Patience is not one of our core values at the Alliance, but it’s good not to be patient in community and economic development. Urgency is needed.
Our region continues to lead the nation in industrial projects. Over $44 billion in projects are completed or wrapping up. We are anticipating a second wave of projects to begin this year, keeping in mind, our region is impacted by international events. The Lake Charles MSA (which is Calcasieu and Cameron parishes) is projected to lead the state in job growth the next two years.
Industrial projects take several years to go from prospect to construction, then to operation. For example, the Sasol Ethane Cracker Unit was announced in December 2012 and the project is nearing completion. Four of the seven units are operational resulting in 800 new permanent jobs.
Several LNG projects are awaiting permits and some LNGs are working to lock up customers before making a final investment decision, known as F.I.D.
In the meantime, Sowela continues record-breaking enrollment as they provide the education for the jobs needed in industry, hospitality, health care, aviation and more. McNeese University has an outstanding College of Engineering and with their other disciplines, Southwest Louisiana has become a region of education and training.
The US Census will begin this month and it’s vital every resident be counted. The Census results determine congressional and state legislative redistricting, the amount of federal funds including grants for highway and bridge construction, health care, and education to mention a few.
The 13 parishes that comprise the service area of the regional Chamber of Commerce in Lafayette, known as One Acadiana, and the SWLA Alliance are beginning to work together on the census count and redistricting.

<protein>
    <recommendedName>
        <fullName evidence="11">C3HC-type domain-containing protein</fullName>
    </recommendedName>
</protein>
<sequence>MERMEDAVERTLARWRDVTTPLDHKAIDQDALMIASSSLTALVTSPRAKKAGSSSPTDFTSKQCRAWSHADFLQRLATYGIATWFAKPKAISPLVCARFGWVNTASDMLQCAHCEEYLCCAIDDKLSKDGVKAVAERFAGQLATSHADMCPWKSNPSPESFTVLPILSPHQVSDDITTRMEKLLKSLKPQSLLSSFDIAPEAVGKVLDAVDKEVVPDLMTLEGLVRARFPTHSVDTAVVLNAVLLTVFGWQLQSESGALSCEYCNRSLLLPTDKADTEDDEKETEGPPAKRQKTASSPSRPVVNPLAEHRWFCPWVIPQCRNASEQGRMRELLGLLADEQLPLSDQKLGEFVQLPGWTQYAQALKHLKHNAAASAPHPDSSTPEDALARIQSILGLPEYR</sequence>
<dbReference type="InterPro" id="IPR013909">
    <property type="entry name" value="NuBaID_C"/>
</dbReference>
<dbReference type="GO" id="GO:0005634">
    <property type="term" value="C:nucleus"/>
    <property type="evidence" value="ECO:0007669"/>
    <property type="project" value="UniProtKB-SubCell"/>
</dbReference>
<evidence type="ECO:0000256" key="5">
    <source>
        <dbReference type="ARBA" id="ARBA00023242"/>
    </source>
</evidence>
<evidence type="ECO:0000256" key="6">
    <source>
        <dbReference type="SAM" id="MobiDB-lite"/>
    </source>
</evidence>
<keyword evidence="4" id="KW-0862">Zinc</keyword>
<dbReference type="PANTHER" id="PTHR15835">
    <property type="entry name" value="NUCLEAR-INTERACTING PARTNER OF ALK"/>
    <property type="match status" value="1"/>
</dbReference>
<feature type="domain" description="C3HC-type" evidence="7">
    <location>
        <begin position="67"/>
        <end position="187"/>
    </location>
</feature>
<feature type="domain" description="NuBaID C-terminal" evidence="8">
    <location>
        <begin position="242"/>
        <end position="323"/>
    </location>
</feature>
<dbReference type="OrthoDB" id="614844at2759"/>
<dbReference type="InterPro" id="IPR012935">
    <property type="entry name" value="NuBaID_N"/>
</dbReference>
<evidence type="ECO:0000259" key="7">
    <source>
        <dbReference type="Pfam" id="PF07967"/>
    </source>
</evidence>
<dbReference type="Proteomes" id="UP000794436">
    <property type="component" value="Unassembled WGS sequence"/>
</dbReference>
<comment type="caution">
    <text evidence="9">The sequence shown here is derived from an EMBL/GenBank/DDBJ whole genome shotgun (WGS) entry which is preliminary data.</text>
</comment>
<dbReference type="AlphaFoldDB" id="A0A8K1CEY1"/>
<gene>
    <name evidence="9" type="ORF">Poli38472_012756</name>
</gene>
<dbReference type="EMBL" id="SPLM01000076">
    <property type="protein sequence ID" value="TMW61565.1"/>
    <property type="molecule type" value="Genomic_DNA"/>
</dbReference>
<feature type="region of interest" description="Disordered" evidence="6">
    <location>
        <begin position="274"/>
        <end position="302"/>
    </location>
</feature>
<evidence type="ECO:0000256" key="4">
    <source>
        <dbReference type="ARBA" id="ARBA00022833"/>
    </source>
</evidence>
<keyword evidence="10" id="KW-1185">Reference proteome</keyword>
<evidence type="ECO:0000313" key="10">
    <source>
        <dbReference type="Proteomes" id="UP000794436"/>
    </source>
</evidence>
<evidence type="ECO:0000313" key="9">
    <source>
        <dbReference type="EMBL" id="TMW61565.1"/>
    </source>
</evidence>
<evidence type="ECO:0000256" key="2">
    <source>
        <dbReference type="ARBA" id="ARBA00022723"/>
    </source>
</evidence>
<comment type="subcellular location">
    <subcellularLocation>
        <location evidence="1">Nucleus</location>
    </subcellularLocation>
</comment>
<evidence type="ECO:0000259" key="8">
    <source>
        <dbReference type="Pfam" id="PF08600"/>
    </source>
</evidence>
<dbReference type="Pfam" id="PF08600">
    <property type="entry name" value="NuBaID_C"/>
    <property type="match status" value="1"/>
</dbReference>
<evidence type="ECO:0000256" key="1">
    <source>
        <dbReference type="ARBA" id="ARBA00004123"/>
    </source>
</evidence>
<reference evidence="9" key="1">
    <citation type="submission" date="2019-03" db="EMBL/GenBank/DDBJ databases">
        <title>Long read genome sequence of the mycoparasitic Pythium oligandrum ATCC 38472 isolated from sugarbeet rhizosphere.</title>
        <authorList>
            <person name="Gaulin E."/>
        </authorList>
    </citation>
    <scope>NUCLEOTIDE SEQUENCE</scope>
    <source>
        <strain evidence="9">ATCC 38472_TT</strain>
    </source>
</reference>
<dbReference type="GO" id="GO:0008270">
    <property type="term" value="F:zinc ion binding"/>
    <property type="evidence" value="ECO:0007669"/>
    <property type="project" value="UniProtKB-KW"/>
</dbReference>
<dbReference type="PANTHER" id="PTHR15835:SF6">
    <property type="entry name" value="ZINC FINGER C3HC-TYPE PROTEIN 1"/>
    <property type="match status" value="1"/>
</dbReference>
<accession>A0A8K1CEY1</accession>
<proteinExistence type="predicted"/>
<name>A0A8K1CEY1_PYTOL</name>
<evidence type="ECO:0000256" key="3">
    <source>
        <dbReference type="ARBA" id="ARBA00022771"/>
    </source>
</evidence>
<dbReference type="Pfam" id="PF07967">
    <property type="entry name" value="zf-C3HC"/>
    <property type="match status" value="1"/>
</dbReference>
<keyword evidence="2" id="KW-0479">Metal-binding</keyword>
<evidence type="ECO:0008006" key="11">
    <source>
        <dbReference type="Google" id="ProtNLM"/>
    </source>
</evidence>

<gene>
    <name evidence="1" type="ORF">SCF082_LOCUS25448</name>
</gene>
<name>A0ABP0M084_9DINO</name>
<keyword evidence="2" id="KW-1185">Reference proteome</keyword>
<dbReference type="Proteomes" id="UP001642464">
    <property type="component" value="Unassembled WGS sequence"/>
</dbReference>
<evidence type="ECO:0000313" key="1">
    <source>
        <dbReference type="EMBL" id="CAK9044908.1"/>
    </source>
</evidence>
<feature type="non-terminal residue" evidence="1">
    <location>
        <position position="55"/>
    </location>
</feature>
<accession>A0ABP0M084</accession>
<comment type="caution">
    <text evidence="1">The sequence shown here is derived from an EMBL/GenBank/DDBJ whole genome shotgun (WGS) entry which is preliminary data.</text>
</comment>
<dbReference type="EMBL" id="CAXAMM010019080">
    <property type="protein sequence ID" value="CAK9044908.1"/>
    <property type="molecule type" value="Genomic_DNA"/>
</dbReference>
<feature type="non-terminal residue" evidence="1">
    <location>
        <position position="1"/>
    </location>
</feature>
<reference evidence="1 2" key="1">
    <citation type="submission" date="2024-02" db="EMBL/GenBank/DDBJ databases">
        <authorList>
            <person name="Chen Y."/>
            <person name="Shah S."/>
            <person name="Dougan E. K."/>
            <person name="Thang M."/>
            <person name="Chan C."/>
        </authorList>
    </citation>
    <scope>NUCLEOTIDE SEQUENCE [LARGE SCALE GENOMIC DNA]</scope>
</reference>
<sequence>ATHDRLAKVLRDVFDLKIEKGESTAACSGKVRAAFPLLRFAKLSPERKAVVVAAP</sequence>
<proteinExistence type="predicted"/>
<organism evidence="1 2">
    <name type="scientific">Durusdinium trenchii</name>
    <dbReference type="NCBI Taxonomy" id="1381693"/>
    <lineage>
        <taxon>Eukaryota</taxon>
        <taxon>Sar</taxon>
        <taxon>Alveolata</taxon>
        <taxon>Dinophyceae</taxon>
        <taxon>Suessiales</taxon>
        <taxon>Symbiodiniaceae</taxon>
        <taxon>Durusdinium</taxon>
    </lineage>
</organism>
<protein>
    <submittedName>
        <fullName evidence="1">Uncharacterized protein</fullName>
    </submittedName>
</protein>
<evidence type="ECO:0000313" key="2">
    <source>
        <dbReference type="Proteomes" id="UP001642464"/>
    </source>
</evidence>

Recently, Governor John Bel Edwards appointed a Rural Economic Development Task Force to spotlight areas to help our less populated areas. A Rural Prosperity Summit was held in Alexandria last week. Gus Fontenot of the Alliance attended and reported that one of the speakers said that rural areas which have prospered did so by promoting their strengths, being who they are, and by cultivating outdoor recreation activities.
Entrepreneurs are needed in rural communities as a variety of successful businesses can be created there as long as they have broadband internet access. Rural broadband access has become a necessity and a major priority.
Allen, Beauregard, and Jeff Davis are benefitting from the industrial projects in Calcasieu and Cameron. Maybe residents of those parishes are working in industry. Perhaps they are building homes for our residents. Perhaps they operate businesses that are gaining new customers.
Rural economic development is the toughest of all. We are impatient for outlying parishes to increase potential. Problem areas to address are low education levels, lack of a trained workforce, and lack of motivation to make changes. These issues don’t just apply to rural areas. These apply to our entire region, and state.
A goal of the Alliance is to promote training for our residents so they can provide a better life for themselves and their families. It’s also a goal to reduce our 18 percent poverty rate. Early childhood education and lifetime learning are among the needs required to cut poverty on a long-term basis. The census figures when released next year will give us information to determine if we are making progress in reducing poverty. There is tremendous potential in our region and we’re not patient to just let things happen. The SWLA Alliance works to be a catalyst for change for the better.